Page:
The 2021 MacBook Pro and the 2019 Pro Display XDR have displays that can go up to 1,600 nits of brightness, but, by default, these levels can only be reached when watching HDR videos. Usually, users can get around 500 nits of brightness, but Vivid, a new app by developer Jordi Bruin, can double the usable display brightness.

Bruin, who last month launched an app that uses AirPods to help you improve your posture, is now releasing another application, this time focused on Mac power users.

It’s important to note that Vivid doesn’t use any hacks or low-level system calls to achieve the higher brightness. According to Ben Harraway, who developed Vivid with Bruin, the app uses “a clever mixture of different technologies including Metal, Carbon, Cocoa, Swift, SwiftuI, and even some C code” to double the usable display brightness of the MacBook Pro and Pro Display XDR.

“We knew that the Metal framework was capable of reaching extended brightness modes on macOS, but it was tricky to find the exact approach that would allow us to use this outside of our own application,” said Harraway.

While some users will find very useful to double the useful display brightness of the Mac, it’s important to be reminded that it can help drain your MacBook Pro’s battery faster. About issues regarding the display, this shouldn’t be an issue, as Apple explains:

Pro Display XDR can sustain 1000 nits of brightness across the full screen. This means that a pro can edit an HDR photograph or video with the entire frame at 1000 nits of brightness, indefinitely.

Users can adjust the brightness with the regular brightness keyboard keys as well as toggle Vivid on and off with ⌃⌥⌘V. There’s also a clever Splitscreen mode so users can see the difference between the Mac performing with 500 and 1,000 nits.

“The first thing I tried when I got the new MacBook Pro last year was to see how bright the screen could go when watching HDR videos. Five minutes later I decided I was going to spend the next month trying to find ways to unlock this higher brightness across the entire system. (…) My first approach was to create a fully transparant HDR video that I could overlay on top of the system. Unfortunately macOS is smart enough to notice that there is nothing to be displayed in a completely transparant video,” tells Jordi Bruin.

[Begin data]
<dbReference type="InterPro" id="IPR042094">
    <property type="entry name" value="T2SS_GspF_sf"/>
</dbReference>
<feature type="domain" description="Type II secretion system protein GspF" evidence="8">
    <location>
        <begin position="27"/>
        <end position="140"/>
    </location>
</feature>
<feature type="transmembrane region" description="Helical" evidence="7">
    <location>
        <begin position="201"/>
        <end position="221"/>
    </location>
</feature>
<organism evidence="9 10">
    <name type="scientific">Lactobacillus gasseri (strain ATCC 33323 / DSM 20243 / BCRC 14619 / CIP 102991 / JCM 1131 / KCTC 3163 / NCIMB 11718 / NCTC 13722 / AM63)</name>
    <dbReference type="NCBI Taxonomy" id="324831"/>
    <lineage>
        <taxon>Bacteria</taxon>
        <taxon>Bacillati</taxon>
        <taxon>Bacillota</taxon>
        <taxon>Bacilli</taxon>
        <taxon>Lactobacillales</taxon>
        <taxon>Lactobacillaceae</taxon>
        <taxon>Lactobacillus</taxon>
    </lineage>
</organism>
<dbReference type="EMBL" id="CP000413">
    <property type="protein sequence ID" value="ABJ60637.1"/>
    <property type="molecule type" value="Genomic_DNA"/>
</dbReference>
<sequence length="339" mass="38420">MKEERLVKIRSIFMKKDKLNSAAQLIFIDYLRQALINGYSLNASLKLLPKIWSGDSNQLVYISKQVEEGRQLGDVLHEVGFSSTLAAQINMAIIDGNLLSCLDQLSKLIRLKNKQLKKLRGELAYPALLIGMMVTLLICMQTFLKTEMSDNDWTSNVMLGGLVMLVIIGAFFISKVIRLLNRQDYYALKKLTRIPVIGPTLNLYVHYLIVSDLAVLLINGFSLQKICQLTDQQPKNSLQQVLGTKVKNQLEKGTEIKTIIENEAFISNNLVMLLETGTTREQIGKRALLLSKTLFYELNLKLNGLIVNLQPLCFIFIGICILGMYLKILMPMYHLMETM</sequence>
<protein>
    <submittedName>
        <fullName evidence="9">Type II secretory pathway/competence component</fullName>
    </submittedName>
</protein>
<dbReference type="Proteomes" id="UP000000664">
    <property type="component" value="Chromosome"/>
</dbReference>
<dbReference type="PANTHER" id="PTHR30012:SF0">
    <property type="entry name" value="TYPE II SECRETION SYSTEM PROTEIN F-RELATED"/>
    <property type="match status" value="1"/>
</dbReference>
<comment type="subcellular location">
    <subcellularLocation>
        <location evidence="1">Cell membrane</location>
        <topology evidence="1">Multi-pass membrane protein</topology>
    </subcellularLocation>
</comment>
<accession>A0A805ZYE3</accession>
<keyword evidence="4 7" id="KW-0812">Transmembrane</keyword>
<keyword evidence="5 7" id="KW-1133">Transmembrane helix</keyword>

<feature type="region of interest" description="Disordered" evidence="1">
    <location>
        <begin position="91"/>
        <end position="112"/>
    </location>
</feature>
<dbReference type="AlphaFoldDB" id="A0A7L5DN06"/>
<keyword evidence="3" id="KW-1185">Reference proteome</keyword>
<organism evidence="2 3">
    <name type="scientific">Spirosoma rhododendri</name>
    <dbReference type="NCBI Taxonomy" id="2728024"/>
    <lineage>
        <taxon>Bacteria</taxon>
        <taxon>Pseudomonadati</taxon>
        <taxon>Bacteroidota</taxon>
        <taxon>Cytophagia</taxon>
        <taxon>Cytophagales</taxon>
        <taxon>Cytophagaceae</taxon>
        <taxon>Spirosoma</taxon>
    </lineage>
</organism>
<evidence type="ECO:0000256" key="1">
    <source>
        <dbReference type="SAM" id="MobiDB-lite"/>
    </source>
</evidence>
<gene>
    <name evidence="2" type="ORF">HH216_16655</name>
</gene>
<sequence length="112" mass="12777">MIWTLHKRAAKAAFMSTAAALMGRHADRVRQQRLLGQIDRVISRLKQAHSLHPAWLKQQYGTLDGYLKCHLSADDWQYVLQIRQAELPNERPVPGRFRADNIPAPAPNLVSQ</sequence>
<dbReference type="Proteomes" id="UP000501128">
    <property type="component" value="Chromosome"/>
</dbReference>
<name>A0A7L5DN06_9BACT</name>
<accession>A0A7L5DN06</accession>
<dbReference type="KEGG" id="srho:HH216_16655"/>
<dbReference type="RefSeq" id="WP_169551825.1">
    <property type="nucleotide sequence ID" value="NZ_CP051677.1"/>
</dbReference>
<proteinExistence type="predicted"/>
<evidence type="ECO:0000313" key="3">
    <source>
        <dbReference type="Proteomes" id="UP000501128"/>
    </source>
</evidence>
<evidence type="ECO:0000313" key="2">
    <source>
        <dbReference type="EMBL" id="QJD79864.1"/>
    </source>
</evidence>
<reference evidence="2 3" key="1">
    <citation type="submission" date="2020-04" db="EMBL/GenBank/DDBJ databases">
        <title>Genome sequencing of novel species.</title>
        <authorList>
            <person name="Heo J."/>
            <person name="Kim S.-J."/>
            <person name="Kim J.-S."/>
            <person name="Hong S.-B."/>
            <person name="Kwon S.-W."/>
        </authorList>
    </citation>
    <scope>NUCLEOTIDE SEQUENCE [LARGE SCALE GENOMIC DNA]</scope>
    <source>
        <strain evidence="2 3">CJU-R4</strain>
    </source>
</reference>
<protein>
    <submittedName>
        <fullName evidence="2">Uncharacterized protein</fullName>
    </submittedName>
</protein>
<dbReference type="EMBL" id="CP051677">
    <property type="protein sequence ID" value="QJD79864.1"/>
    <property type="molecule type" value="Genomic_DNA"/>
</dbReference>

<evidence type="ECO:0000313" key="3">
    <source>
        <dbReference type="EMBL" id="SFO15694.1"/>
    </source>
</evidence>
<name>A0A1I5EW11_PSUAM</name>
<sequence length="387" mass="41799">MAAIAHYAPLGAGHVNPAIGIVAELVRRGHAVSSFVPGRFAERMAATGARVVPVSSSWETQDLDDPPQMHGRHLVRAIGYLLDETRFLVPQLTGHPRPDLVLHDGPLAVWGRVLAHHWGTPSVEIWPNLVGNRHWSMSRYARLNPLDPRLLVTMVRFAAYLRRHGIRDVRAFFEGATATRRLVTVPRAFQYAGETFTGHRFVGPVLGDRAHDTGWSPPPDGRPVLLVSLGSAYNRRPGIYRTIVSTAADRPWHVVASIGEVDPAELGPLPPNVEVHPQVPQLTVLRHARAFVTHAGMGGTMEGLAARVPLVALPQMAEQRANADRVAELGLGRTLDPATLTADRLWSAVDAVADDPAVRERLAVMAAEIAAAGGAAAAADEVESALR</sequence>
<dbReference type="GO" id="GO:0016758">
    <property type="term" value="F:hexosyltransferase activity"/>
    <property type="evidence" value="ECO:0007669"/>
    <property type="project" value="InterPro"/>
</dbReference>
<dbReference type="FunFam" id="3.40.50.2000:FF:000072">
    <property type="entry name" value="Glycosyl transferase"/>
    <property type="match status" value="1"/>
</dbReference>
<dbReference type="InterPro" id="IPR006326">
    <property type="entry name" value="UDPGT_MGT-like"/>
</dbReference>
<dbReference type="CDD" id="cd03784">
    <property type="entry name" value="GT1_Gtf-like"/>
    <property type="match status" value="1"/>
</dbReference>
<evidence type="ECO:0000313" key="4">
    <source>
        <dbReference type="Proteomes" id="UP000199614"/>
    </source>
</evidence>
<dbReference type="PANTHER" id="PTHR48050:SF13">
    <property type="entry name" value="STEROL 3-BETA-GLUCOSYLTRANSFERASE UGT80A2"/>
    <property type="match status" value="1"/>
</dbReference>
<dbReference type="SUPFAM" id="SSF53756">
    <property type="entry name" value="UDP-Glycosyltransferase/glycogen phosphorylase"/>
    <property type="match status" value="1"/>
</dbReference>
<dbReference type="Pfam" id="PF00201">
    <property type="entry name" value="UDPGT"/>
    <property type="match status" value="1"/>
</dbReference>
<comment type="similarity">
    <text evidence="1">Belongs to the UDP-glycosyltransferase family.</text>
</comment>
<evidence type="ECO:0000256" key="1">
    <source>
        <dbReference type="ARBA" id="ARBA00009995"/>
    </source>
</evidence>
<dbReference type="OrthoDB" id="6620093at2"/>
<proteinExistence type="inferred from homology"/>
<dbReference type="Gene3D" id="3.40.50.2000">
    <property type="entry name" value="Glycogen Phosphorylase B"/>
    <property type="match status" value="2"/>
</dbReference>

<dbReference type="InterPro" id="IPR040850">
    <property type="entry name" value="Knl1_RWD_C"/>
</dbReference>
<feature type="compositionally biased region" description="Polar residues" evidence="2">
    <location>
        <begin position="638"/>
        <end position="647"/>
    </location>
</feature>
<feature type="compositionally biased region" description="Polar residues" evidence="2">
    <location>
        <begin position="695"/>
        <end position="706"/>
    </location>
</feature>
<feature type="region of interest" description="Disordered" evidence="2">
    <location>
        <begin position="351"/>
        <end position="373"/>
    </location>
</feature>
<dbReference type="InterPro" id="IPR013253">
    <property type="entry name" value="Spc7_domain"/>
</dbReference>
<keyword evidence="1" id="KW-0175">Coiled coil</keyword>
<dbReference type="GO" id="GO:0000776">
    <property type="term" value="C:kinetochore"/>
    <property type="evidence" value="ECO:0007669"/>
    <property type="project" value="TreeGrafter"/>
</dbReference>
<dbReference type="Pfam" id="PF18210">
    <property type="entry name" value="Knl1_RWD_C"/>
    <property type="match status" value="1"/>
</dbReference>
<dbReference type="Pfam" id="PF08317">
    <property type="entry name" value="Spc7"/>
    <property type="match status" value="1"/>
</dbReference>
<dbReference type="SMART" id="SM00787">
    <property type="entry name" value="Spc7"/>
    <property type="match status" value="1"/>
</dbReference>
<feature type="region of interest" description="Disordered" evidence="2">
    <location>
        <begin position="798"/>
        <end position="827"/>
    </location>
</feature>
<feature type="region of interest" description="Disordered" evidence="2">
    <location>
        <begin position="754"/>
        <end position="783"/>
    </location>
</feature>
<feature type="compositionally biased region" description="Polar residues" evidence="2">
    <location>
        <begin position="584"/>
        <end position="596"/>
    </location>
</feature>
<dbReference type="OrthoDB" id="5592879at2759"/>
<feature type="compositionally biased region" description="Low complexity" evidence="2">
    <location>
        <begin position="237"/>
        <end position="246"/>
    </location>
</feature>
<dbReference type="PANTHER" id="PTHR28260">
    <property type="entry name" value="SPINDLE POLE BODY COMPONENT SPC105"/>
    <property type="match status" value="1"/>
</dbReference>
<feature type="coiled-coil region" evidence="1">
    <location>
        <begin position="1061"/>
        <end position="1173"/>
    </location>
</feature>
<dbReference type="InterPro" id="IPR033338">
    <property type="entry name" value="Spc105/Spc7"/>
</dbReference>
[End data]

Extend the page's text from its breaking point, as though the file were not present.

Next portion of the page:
When users install Vivid for the first time, it will run in Splitscreen mode, where half of the screen will be able to go into full brightness mode. According to the developers, “This allow users to check if Vivid works for your particular usecases.”

A lifetime license for Vivid costs 15 euros or equivalent. For the first 72 hours after launch, there’s a 20% discount people can claim with the code VIVIDLAUNCH. You can download the app here.

What do you think of Vivid? Are you excited to double the usable display brightness? Share your thoughts in the comment section below.

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José Adorno

Brazilian tech Journalist. Author at 9to5Mac. Previously at tv globo, the main TV broadcaster in Latin America.

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